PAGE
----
2. Philip Millward

    had one in the UK and it would beat a manual ford
    xr3 of the road with its VRT trans mission and belts were easy too change

    Like 1
    • Blyndgesser

      As long as the race was held in reverse gear.

  3. Squanto

    “If you like unusual vehicles, it almost literally does not get any more unusual than this 1976 Volvo 66 GL Estate!”
    Stick around. It will get way more unusual.

  4. angliagt

    Buy it,& you’ll have the only White one in town.
    I find it interesting.Are those Ford Fiesta wheels?

    • DerekF

      I thought the same thing- Fiesta wheels but with only 3 bolt holes. I bet they started with the same wheel stamping blanks as Fiesta but finished with different bolt pattern. Interesting. For wheel nerds like us.

      • angliagt

        Good eye – I didn’t catch that.
        I was fixated on the wheel design.

  5. Per Member

    Here we called them in the 70’s “voffen” and they could be driven at the same speed forwards and backwards.

  6. Howard A Member

    3 lug nuts on a Volvo? For shame,,,I’m sorry, but quite frankly, I’d be embarrassed to have the name Volvo on this. I’m sure it’s on par with all the other “econo-boxes” of the time, and I’m sure it worked well, like Scotty sez, for what it was intended. Got to move the people around Europe, cheaply, and we did the same thing here. I’d have to think finding Yugo parts would be easier. Thanks, Scotty, never saw one. BTW, how do you find these “oddballs”? Do you have some kind of classified tab for that? :)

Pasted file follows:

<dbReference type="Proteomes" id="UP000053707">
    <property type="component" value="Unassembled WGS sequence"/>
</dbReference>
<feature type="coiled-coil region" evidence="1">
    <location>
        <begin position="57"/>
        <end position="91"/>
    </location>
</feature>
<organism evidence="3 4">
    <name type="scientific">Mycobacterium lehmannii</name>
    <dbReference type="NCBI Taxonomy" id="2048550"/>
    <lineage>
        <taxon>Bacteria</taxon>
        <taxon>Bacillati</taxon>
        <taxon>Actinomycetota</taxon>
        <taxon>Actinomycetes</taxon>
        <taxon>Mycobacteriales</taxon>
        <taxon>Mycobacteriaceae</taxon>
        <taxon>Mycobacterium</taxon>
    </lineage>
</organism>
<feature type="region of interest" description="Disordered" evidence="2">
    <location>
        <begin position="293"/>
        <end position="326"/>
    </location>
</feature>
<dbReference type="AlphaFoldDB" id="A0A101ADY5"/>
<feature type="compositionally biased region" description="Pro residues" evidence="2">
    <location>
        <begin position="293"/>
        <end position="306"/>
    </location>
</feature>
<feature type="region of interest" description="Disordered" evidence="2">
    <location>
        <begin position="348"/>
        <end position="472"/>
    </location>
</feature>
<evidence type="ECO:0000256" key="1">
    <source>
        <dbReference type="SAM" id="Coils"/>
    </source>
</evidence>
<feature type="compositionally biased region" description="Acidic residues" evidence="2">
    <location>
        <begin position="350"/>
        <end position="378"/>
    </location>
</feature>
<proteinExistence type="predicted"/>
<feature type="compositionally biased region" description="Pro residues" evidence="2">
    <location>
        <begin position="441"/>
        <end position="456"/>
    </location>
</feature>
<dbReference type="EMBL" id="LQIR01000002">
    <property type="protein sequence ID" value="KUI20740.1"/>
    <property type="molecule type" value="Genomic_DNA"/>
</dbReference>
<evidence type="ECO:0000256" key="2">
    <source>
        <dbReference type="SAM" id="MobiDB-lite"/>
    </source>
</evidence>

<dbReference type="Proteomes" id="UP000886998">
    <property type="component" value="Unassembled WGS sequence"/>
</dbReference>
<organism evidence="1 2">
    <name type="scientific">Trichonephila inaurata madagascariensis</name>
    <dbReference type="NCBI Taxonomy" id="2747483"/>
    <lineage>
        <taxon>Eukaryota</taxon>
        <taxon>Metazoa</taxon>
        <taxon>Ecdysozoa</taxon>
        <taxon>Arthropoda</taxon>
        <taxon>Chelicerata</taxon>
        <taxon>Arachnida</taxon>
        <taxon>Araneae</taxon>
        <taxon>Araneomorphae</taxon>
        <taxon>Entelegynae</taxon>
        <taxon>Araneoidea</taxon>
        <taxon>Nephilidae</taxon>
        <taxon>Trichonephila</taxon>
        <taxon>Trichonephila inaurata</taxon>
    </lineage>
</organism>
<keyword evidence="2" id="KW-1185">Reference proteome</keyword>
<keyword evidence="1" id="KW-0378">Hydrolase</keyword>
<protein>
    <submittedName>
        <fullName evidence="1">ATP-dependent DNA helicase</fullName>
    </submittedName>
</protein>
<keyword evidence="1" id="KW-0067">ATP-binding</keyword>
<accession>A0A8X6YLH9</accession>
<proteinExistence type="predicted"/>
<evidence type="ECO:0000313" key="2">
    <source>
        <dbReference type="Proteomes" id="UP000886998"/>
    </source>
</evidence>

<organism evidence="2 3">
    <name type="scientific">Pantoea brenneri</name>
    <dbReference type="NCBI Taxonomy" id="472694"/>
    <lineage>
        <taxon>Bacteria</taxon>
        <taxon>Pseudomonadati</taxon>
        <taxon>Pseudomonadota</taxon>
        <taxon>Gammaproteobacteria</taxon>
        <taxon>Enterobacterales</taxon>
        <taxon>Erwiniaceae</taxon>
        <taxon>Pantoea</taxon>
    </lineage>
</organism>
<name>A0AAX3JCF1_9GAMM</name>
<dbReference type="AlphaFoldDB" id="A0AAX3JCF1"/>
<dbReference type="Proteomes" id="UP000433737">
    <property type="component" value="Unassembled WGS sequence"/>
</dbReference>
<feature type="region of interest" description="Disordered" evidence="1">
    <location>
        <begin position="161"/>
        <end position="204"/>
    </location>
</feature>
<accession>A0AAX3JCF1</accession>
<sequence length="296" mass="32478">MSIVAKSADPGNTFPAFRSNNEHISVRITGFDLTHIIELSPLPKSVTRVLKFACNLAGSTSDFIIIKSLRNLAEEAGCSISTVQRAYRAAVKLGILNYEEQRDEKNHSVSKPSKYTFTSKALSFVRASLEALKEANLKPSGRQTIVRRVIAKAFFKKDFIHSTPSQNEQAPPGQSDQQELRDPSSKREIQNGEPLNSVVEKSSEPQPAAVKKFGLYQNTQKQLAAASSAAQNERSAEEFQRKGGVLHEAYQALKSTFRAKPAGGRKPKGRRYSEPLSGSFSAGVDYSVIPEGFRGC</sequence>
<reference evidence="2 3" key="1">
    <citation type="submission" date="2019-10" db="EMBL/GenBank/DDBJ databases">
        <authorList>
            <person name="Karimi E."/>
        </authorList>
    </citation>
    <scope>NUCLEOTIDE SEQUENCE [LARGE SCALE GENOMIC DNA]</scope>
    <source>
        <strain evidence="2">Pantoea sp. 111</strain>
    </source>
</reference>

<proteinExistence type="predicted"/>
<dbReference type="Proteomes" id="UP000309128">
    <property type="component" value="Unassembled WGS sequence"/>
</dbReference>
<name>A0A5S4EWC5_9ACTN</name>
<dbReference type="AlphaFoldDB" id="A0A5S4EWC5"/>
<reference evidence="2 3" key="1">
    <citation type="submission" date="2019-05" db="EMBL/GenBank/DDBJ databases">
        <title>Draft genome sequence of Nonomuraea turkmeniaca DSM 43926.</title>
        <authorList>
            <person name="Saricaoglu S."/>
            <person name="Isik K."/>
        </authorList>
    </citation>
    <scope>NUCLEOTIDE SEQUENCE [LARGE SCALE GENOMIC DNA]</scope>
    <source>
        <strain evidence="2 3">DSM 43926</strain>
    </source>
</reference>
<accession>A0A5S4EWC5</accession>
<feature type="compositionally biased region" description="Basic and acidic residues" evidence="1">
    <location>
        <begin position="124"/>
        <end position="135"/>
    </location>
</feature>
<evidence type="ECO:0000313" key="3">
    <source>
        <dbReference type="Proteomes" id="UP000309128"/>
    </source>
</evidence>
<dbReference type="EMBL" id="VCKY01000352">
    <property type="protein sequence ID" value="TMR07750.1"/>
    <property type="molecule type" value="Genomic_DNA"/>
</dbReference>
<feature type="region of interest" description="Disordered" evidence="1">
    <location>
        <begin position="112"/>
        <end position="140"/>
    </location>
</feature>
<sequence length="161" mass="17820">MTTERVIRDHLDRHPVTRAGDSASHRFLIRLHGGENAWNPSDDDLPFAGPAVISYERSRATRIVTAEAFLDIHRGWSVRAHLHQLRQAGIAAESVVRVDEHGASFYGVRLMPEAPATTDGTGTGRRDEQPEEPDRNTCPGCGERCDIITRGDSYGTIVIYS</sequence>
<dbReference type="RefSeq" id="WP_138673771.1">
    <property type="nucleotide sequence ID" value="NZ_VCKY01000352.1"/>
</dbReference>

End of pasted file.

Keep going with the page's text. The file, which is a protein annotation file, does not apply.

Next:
• Scotty Staff

      Hi Howard,
      Luke sent this tip in, we usually mention in the first paragraph when a reader sends in a tip. This one would draw a bigger crowd than any muscle car or exotic, in my opinion.

    • RayT Member

      Howard, nothin’ wrong with three-lug wheels! All my Renaults had ’em, and they stayed nice and tight….

      If I’m right, the only “Volvo” about this car was the trim. It was unchanged from the days DAF was a standalone company. And yes, I’d guess parts for it are virtually nonexistent, except perhaps in Holland. But wouldn’t it be fun to put your “needs” list for it on the counter at AutoZone?

  7. Ruud

    I was born and raised in the Netherlands and yes in the 70s and 80s these were quite common…. actually I thought it was quite a shame to be overtaken by one (read: any DAF). It would be a no-brainer for me to pick it up and get it towed to Orange County CA but I’ll pass as (eventually) driving it in our crappy traffic would become an exercise in patience. Lots of patience.